Gertrude B. Elion

National Medal of Science

Chemistry

For her basic research which enhanced the sciences of chemistry and medicine by elucidating fundamental principles of drug-receptor interactions for nucleic acid antagonists.

For her basic research which enhanced the sciences of chemistry and medicine by elucidating fundamental principles of drug-receptor interactions for nucleic acid antagonists.

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Birth
January 23, 1918
Age Awarded
73
Country of Birth
USA
Key Contributions
Oversaw Development Of Azt
Awarded by
George H. W. Bush
Education
New York University
Hunter College
Areas of Impact
Health & Medicine
Affiliations
Burroughs Wellcome Company
Other Prizes
Nobel Prize
National Inventors Hall of Fame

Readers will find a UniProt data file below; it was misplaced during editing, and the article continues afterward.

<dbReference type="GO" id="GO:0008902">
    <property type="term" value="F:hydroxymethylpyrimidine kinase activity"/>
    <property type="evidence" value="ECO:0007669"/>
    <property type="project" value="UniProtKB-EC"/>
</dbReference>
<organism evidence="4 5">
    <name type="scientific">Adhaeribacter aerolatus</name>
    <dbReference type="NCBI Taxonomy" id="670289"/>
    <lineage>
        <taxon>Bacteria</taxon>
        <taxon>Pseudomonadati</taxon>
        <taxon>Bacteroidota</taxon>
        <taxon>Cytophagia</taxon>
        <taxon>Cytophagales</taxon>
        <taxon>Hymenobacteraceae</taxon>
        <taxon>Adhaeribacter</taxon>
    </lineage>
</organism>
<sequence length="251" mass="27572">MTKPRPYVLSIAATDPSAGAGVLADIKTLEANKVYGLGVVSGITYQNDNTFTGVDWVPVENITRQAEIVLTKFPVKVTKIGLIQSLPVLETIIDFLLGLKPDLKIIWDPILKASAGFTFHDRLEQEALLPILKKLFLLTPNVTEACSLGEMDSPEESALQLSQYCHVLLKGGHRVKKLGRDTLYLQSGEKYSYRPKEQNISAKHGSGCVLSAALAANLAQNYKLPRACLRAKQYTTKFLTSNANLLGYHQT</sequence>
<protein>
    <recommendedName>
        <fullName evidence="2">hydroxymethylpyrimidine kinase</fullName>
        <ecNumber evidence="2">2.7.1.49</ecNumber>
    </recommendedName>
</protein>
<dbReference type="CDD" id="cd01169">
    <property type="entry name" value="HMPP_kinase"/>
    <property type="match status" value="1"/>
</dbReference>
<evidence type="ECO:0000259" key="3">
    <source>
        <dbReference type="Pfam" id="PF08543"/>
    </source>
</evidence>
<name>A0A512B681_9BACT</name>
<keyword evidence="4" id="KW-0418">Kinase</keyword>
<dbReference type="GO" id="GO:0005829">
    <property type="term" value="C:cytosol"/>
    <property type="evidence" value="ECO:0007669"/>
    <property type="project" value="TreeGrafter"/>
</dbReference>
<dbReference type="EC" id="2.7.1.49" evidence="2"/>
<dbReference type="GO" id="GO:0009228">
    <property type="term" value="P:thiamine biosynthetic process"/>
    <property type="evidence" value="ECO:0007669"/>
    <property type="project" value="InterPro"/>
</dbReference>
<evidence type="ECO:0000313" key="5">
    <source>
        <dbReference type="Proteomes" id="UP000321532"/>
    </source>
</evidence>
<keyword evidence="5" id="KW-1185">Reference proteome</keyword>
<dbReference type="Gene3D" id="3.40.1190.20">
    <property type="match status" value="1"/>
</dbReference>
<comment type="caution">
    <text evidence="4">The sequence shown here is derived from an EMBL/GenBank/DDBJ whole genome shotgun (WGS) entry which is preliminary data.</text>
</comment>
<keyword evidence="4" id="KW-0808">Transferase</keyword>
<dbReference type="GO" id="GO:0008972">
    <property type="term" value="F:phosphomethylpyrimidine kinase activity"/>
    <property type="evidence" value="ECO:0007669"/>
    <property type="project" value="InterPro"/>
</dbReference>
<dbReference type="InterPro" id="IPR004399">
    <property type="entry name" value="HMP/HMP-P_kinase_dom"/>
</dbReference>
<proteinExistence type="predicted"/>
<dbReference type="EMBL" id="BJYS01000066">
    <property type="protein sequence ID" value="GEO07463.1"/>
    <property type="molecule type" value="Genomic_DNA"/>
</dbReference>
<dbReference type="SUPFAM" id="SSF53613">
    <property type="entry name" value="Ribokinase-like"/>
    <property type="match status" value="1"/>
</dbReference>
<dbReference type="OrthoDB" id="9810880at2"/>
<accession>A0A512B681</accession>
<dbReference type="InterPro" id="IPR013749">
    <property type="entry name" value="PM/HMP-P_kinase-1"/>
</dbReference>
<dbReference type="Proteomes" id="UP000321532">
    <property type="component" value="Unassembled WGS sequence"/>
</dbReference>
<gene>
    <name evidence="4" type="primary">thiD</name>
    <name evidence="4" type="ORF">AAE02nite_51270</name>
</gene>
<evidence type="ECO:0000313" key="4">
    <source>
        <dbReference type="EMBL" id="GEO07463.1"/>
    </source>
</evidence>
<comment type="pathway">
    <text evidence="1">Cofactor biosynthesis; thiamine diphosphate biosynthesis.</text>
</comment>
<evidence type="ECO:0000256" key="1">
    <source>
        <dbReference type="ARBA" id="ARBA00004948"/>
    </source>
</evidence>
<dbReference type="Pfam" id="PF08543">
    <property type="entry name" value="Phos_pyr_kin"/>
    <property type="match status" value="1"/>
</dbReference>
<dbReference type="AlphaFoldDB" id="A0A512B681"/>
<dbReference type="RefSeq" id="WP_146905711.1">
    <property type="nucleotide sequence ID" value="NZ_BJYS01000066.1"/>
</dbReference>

Lemelson-MIT Lifetime Achievement Award
B

Biochemist Getrude B. Elion broke down many barriers for women in science throughout her career. Elion is one of few women to receive a Nobel Prize for her research, and even more rare, a scientist who did not have a doctorate.

Working alongside researcher George H. Hitchings for over four decades, Elion developed drugs for use in a range of conditions. They developed unique methods to create medicines by studying the chemical composition of diseased cells. Rather than relying on trial-and-error methods, they used the differences in biochemistry between normal human cells and pathogens (disease-causing agents) to design drugs that block viral infections.

Using their method of rational drug design, they developed effective drugs for herpes, leukemia, malaria, gout, immune disorders and AIDS. Elion also discovered treatments to reduce the body's rejection of foreign tissue in kidney transplants between unrelated donors. In all, Elion developed 45 patents in medicine and her contributions have been invaluable to patients receiving treatment for these diseases. 

By Jen Santisi

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